Despite the limitations described above, several areas of corn research show promising trends for health benefits. One of the liveliest areas of research involves corn and digestive function. Corn has long been known for its fiber content. An overwhelming amount of fiber in corn is insoluble. When people notice that corn hulls may not seem to be fully digesting, what they are noticing is the plentiful amount of cellulose and hemicellulose fiber that is present in the corn hulls. However, many parts of corn kernels can be fully digested, if not by human enzymes then by enzymes present in bacteria that live in the human digestive tract. While the exact steps in human digestion of whole corn are not yet clear, different components in the corn fibers—for example, arabinoxylans in the hemicellulose category of fibers—may be broken down by bacteria in our digestive tract and converted into health-supportive substances. Future research should help to clarify exactly how this process works. It should also lead to confirmation of unique digestive health benefits from enjoyment of corn.
Intake of soluble fiber has long been linked to cardiovascular benefits, including helpful changes in blood fat levels and composition. Studies on mice have shown corn extracts to help lower both total cholesterol and LDL-cholesterol.
Studies on SCF (the soluble corn fiber product described earlier in this section) have shown the ability of this corn derivative to impact bacterial composition in the lower intestine and the activity of bacterial enzymes. This impact, in turn, has been linked to better calcium absorption. Key bacteria involved in these studies include Bifidobacteria, Bacteriodes, Dorea, Ruminococcus, and Dialister. Other studies on SCF seem to confirm the connection between intake of these altered corn fibers and digestive function. What we hope to see in the near future are studies not on processed corn starch products like SCF, but on sweet corn that is being enjoyed in a freshly steamed form in an everyday meal plan.
In terms of planted acreage, corn is the largest field crop in the United States, with more acres planted for corn than for soybeans or for wheat. However, less than 5% of this corn acreage is used to produce fresh corn for consumers. The vast majority of cultivated corn is used to produce feed for livestock, ethanol fuel, and a variety of refined components include high fructose corn syrup (HFCS), corn oil, and corn starch. For improved yield in these specialty areas, about 90% of all corn grown in the United States comes from genetically engineered (GE) varieties. Even though many varieties of fresh sweet corn have not been genetically engineered, one way to avoid GE corn is to purchase certified organic varieties since GE foods are not allowed within federal organic food regulations.
Corn belongs to the grass family of plants (more and more widely being referred to as the Poaceae family, although previously being known as the Gramineae family). Included in this grass family are all familiar cereal grains, including wheat, oats, barley, rye, rice and millet. However, corn is not classified as a gluten grain and within the grass family, it sits a good distance from wheat in terms of its evolution. (Wheat belongs to the Pooideae subfamily of grasses and to the Triticaceae tribe, while while corn belongs to the Panicoideae subfamily and the Paniceae tribe.)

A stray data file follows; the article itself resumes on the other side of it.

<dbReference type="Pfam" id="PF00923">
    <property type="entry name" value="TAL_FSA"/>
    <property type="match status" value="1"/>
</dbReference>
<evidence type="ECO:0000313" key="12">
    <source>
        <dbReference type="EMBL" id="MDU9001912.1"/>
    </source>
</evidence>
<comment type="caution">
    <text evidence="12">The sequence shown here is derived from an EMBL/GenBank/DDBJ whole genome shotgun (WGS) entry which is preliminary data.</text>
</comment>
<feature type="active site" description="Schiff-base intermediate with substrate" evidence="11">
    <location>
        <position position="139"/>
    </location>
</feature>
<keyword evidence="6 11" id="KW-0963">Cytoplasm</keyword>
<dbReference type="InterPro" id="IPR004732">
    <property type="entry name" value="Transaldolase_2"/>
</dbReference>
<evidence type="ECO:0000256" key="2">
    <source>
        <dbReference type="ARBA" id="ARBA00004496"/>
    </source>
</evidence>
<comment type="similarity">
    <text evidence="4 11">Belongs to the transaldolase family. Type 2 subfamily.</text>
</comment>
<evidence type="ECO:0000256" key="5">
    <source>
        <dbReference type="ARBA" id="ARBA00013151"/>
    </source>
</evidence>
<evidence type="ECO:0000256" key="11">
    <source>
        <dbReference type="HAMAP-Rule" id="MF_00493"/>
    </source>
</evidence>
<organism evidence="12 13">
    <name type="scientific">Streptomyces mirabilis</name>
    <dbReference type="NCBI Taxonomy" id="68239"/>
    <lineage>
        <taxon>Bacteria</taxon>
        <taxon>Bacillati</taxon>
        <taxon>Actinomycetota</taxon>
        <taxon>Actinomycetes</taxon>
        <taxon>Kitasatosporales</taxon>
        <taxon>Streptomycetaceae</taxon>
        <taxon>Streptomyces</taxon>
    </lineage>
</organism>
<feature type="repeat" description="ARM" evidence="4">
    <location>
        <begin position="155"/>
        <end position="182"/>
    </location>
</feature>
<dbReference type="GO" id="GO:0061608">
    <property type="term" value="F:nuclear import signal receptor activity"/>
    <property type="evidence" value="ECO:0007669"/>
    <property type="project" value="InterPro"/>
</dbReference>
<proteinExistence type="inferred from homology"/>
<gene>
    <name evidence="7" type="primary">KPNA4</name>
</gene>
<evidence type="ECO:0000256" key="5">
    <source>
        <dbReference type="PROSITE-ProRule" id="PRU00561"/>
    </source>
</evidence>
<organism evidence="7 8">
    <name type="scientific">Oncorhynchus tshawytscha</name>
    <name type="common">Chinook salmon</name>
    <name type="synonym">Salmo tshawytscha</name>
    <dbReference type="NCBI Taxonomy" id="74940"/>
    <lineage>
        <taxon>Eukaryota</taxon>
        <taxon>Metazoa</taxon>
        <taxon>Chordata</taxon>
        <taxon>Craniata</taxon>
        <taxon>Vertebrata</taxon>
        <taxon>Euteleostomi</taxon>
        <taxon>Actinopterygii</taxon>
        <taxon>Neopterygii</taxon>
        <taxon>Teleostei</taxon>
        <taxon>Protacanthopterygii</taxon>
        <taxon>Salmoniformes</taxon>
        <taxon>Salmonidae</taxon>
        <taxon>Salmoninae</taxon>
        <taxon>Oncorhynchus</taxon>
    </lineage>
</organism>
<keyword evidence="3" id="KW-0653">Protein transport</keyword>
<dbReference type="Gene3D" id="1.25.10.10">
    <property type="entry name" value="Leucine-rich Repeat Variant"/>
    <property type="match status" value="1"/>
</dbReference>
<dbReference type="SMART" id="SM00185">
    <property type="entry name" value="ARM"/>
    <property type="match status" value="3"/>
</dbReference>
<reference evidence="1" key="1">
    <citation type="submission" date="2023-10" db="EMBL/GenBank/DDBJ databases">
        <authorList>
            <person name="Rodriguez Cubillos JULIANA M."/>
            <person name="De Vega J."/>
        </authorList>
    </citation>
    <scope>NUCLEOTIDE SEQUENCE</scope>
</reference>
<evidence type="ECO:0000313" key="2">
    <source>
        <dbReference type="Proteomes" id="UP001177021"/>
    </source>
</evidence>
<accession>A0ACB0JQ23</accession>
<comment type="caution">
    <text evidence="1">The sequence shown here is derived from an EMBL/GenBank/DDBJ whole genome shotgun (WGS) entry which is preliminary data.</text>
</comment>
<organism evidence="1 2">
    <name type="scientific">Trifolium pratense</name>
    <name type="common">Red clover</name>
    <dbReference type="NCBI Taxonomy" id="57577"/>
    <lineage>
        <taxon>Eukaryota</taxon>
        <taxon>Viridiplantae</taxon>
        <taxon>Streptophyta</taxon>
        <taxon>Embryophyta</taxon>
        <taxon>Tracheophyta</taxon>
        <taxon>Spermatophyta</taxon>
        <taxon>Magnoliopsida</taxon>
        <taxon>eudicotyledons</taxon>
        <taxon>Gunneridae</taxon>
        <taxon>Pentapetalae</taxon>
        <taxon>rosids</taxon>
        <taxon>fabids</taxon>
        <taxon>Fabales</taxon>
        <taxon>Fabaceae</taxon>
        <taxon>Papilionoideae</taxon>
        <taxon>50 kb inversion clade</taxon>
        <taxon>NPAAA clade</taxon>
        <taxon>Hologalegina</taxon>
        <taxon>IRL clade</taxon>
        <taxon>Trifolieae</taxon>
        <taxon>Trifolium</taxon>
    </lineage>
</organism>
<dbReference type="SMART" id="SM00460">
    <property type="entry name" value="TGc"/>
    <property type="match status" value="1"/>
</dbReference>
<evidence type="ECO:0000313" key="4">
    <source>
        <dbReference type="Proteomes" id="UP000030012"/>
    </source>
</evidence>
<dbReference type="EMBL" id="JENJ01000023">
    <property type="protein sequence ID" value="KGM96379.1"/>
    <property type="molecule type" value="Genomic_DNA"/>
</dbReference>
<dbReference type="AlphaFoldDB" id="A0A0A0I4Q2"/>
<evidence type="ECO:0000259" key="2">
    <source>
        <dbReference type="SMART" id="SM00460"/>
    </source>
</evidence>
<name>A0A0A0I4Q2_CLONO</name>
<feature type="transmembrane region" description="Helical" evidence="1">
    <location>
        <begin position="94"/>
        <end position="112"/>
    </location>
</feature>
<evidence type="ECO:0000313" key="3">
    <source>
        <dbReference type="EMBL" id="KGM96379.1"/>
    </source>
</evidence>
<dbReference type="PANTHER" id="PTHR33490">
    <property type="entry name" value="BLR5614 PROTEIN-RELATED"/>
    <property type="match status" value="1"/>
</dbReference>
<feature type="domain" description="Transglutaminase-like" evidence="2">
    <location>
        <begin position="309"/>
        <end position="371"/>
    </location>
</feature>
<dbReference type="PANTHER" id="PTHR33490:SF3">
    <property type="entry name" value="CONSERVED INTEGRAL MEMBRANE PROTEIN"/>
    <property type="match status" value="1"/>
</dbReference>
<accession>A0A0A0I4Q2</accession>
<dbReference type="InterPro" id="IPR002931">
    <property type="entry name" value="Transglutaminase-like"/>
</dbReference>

For our website purposes, we made a decision to group corn together not with our grain group (where it definitely belongs from a science standpoint) but with our vegetable group, and we made this decision for one basic reason. Our recipes and meal plans focus on enjoyment of fresh corn. We do not feature recipes that rely on corn in its dried and ground form—for example, with ingredients like corn meal or corn flour. While dried and ground whole corn can make a healthy addition to many meal plans, we always feature fresh foods on our website as long as we find them to be widely available and practical to prepare. Since corn meets both of these criteria, we feature it as a fresh food. And within this category of fresh foods, we believe that most people tend to think about fresh corn—like corn on the cob—as a vegetable rather than a grain. So the vegetable group is where you will find corn listed among our 100 WHFoods, even though we realize that it is rightly classified as a grain from a science standpoint.
All commonly enjoyed varieties of fresh corn belong to the Zea mays genus/species of plant. In this scientific name you can recognize a form of the word "maize" (from the Spanish word "maiz" and the Arawak/Taino word "mahiz"). Cultivation of this remarkable food began in Mesoamerica over 8,000 years ago, and in many Central American, South American, and Native American cultures, it held and continues to hold a special place not only in everyday eating but also in a spiritual sense.
Corn plants within the Zea mays genus/species include hundreds of different varieties (also called "subspecies"). When corn is planted as a field crop, these varieties typically match up with the ultimate use of the crop. For example, the vast majority of dent corn varieties are used for animal feed; flour corn varieties are used to produce dried corn flour; and sweet corn varieties are type that we typically find in the supermarket and enjoy in our meals. Sweet corn varieties commonly include both yellow and white ears of corn. While blue and purple ears are most often used to produce dried and ground corn meal or corn flour, it is also possible to find blue and purple varieties of sweet corn that can be enjoyed in fresh ear form.